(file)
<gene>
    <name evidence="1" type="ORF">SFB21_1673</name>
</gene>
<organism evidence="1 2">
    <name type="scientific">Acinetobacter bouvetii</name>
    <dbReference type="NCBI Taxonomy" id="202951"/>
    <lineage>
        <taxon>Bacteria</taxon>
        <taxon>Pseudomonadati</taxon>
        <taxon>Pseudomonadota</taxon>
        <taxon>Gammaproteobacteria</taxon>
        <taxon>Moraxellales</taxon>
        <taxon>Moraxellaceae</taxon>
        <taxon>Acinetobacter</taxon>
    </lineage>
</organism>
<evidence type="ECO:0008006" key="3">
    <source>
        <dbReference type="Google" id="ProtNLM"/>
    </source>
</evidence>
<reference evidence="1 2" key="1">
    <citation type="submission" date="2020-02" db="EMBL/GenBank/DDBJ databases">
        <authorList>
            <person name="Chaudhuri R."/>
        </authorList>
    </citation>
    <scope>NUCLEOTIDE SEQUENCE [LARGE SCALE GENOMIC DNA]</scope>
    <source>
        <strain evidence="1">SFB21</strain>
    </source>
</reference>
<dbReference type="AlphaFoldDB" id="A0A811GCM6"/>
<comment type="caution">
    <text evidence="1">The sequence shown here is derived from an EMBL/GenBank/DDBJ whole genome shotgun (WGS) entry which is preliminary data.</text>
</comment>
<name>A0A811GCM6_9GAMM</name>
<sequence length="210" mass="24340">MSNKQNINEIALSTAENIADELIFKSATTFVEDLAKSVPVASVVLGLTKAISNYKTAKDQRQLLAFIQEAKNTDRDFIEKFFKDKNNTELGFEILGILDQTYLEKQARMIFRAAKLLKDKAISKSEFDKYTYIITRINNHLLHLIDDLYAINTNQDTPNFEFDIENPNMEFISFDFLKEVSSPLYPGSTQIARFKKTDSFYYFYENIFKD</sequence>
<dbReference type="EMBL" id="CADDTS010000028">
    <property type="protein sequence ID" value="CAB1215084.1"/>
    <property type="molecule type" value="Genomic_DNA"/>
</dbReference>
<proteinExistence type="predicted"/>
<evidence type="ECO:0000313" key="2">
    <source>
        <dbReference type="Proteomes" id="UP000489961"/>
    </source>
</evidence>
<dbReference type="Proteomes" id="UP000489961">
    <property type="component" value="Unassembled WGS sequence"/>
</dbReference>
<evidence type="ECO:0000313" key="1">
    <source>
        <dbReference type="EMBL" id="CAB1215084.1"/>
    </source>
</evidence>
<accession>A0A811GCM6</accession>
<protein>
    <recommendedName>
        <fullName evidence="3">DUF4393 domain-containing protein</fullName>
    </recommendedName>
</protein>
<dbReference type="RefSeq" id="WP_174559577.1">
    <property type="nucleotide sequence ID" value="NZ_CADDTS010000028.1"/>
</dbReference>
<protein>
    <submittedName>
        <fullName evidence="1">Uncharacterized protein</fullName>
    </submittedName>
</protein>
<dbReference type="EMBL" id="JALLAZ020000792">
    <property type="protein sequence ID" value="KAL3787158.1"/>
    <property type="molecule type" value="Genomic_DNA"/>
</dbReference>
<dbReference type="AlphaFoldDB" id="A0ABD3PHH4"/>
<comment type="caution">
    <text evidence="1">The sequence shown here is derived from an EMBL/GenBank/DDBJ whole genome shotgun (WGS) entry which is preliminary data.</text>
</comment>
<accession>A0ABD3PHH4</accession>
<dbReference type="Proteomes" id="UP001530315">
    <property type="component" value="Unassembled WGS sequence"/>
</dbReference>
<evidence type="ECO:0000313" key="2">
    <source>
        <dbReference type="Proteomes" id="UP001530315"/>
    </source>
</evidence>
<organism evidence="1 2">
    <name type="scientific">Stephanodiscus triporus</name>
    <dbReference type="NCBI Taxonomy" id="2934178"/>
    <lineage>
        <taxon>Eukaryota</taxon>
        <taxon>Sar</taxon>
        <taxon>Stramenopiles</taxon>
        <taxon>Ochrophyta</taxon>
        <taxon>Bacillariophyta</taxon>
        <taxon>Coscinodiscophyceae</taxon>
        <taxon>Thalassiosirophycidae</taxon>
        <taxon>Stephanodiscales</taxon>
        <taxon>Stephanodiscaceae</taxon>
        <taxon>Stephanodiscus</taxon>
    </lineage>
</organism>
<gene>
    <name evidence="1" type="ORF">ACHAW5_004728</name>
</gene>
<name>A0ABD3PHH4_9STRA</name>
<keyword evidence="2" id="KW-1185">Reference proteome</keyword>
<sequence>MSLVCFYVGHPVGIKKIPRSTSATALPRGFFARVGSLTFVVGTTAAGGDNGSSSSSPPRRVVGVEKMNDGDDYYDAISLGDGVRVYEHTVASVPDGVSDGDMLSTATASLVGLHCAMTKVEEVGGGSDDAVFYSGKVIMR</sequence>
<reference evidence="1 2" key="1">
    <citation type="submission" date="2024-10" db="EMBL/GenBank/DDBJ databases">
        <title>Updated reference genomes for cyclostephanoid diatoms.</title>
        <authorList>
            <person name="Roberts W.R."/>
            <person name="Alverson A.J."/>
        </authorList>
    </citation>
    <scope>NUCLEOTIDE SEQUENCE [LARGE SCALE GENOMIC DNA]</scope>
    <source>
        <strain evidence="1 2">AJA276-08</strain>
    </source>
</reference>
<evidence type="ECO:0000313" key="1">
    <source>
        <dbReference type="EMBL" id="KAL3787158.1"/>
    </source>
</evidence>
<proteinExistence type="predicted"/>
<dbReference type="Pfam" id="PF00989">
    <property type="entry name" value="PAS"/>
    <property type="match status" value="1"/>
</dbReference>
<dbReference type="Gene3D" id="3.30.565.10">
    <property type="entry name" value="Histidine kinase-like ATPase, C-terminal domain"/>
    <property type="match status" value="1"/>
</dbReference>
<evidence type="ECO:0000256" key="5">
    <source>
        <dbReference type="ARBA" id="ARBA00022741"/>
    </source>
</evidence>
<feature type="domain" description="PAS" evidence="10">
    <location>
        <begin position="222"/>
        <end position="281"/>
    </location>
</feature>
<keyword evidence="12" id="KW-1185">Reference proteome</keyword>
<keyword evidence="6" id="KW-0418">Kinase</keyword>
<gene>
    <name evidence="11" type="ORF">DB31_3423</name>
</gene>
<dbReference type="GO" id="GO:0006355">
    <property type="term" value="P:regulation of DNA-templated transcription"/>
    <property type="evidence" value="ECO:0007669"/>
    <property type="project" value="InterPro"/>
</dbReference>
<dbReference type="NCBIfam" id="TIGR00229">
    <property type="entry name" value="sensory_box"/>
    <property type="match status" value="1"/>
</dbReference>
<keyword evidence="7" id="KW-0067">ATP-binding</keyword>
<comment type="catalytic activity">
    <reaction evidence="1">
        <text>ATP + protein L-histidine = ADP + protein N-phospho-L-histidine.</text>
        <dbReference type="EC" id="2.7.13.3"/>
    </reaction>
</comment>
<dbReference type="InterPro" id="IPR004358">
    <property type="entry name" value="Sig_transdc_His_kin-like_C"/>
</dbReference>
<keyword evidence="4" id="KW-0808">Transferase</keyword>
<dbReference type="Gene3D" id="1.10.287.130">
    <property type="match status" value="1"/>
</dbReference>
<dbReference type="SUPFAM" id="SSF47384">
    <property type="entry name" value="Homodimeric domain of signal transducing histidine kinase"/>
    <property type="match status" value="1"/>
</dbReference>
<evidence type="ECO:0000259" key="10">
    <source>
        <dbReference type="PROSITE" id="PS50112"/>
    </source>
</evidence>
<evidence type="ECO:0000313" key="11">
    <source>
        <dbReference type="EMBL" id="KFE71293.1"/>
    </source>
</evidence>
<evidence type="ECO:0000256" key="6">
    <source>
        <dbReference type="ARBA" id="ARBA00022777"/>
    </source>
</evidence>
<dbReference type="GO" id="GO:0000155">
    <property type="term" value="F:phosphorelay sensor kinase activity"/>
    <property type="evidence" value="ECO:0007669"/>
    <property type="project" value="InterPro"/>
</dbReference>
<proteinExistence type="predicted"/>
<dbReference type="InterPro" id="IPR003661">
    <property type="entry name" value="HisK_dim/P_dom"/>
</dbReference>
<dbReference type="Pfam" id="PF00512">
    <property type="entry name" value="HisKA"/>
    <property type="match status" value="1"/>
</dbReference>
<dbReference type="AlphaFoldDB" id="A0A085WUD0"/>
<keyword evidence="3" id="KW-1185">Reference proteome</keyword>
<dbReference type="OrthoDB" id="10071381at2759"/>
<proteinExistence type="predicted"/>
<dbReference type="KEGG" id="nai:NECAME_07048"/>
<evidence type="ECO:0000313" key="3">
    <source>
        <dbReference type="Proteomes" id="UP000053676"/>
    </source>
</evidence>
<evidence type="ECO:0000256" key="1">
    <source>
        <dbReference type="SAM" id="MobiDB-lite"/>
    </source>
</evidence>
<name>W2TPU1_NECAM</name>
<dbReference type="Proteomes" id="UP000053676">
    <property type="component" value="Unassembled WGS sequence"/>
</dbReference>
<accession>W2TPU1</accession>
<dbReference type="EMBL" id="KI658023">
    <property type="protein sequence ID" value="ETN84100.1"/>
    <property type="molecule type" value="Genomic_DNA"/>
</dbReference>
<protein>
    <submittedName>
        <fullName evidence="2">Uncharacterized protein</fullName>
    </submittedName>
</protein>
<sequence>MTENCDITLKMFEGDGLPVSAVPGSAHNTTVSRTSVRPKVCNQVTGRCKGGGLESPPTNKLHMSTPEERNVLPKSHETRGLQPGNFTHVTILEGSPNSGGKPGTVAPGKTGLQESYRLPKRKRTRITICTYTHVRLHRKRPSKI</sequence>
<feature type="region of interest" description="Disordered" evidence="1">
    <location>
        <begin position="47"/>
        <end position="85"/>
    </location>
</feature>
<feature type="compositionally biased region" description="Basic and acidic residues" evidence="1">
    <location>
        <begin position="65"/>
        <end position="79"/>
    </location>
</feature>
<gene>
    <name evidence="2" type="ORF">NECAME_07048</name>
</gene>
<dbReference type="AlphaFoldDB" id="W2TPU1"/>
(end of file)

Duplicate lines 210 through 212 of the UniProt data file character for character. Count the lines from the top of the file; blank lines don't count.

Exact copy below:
<dbReference type="OrthoDB" id="10071381at2759"/>
<proteinExistence type="predicted"/>
<dbReference type="KEGG" id="nai:NECAME_07048"/>